There is still comparatively little known about the mind, its functions and its powers, and it is difficult for most people to distinguish between self-hypnosis, the development of mediumistic states, and the real process of mental clarification and direct perception which is the object of Buddhist mental concentration. The fact that mystics of every religion have induced in themselves states wherein they see visions and hear voices that are in accordance with their own religious beliefs indicates that their meditation has resulted only in bringing to the surface of the mind and objectifying the concepts already embedded in the deepest strata of their subconscious minds. The Christian sees and converses with the saints of whom he already knows; the Hindu visualises the gods of the Hindu pantheon, and so on. When Sri Ramakrishna Paramahamsa, the Bengali mystic, began to turn his thoughts towards Christianity, he saw visions of Jesus in his meditations, in place of the Hindu Avatars of his former visions. The practised hypnotic subject becomes more and more readily able to surrender himself to the suggestions made to him by the hypnotiser, and anyone who has studied this subject is bound to see a connection between the mental state of compliance he has reached and the facility with which the mystic can induce whatever kind of experiences he wills himself to undergo. There is still another possibility latent in the practice of meditation: the development of mediumistic faculties by which the subject can actually see and hear beings on different planes of existences, the Devalokas and the realm of the unhappy ghosts, for example. These worlds being nearest to our own are the more readily accessible, and this is the true explanation of the psychic phenomena of Western Spiritualism.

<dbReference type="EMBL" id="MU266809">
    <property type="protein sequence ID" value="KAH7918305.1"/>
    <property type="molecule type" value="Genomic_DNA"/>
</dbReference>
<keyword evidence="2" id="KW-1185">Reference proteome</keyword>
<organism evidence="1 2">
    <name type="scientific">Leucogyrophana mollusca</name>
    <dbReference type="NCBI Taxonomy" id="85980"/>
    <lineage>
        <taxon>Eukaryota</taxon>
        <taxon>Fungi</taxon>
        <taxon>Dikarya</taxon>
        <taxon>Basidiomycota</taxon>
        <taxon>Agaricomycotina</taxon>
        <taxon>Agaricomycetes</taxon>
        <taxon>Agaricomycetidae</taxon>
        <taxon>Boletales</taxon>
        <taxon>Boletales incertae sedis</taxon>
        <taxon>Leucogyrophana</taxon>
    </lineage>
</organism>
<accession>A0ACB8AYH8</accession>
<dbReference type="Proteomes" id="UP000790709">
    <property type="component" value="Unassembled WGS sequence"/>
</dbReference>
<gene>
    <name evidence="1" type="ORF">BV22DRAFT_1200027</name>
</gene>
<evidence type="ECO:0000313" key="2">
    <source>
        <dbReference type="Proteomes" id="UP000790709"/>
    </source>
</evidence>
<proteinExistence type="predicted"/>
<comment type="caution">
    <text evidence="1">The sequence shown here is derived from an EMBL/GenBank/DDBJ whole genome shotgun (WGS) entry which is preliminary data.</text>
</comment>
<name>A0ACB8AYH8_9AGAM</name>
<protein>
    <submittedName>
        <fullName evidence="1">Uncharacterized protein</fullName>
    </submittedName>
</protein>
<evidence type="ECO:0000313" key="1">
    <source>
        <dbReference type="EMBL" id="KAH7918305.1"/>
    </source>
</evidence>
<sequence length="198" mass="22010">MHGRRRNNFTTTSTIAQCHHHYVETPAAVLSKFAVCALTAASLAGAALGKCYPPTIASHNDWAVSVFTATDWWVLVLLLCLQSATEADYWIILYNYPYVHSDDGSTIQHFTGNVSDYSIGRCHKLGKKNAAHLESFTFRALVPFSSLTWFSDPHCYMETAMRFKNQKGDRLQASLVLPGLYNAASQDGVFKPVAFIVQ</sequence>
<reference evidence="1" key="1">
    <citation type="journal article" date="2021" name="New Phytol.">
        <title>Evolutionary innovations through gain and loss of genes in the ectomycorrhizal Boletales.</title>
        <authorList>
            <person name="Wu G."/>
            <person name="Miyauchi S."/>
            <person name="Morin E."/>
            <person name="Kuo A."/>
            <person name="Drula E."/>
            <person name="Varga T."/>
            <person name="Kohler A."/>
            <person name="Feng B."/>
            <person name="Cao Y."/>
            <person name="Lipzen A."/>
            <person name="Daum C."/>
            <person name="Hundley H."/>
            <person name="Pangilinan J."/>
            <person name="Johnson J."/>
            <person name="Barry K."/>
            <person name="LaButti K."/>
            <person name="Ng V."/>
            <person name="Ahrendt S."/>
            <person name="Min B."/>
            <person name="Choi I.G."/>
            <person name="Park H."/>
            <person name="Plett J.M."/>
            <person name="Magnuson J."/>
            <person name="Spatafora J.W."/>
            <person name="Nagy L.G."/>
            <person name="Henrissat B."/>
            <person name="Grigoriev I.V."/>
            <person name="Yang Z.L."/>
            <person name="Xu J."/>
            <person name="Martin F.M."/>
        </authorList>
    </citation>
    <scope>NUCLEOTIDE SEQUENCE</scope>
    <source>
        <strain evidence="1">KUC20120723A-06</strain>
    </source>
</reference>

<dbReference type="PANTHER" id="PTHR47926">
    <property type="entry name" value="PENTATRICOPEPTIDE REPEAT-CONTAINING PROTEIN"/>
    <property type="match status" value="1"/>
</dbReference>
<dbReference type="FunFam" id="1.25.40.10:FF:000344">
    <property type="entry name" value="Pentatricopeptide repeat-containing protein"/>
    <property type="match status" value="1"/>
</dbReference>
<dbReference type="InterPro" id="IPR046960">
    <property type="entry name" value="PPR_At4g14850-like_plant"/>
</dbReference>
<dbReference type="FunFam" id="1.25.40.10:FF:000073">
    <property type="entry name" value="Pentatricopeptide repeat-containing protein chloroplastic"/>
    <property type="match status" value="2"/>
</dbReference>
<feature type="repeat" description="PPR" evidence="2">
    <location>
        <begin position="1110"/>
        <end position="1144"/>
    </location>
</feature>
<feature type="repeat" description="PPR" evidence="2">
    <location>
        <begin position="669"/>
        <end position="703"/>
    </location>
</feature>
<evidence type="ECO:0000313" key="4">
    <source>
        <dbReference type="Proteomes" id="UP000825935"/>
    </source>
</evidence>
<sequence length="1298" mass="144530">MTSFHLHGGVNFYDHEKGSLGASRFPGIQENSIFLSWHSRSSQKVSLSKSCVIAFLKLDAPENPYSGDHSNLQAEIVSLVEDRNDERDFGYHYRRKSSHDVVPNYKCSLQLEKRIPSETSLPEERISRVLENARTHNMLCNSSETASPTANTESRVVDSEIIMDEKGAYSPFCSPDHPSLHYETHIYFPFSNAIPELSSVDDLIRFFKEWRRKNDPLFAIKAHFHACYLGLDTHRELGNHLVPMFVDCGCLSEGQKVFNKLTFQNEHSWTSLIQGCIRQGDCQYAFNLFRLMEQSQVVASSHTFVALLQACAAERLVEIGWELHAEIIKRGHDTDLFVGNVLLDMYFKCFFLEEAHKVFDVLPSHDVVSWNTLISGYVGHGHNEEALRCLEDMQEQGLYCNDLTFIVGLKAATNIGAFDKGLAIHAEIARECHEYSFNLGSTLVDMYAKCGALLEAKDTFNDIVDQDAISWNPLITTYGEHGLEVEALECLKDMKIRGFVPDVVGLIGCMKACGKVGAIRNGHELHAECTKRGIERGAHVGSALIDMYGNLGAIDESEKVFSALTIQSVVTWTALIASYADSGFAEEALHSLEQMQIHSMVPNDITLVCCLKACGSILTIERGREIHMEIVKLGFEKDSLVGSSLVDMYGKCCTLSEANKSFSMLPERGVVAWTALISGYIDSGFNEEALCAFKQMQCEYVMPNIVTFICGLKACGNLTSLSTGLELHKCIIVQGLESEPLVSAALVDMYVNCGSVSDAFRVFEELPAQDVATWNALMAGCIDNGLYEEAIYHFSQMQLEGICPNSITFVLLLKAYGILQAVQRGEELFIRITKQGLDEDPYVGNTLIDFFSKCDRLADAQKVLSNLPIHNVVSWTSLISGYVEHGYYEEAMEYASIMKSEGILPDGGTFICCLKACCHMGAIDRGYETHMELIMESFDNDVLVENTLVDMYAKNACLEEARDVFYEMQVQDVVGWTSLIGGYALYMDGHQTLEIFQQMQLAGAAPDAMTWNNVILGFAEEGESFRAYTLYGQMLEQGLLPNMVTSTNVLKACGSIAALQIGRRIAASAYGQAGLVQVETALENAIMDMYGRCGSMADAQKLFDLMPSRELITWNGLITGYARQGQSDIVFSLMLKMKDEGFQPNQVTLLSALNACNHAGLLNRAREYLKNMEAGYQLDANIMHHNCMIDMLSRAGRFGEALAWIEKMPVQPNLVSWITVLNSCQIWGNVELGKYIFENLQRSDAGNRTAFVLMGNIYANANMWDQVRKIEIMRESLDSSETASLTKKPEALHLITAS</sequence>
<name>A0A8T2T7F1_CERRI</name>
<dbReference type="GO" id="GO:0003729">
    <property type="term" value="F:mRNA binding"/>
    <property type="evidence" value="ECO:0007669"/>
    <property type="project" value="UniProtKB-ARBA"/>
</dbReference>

The object of Buddhist meditation, however, is none of these things. They arise as side-products, but not only are they not its goal, but they are hindrances which have to be overcome. The Christian who has seen Jesus, or the Hindu who has conversed with Bhagavan Krishna may be quite satisfied that he has fulfilled the purpose of his religious life, but the Buddhist who sees a vision of the Buddha knows by that very fact that he has only succeeded in objectifying a concept in his own mind, for the Buddha after his Parinibbana is, in His own words, no longer visible to gods or men.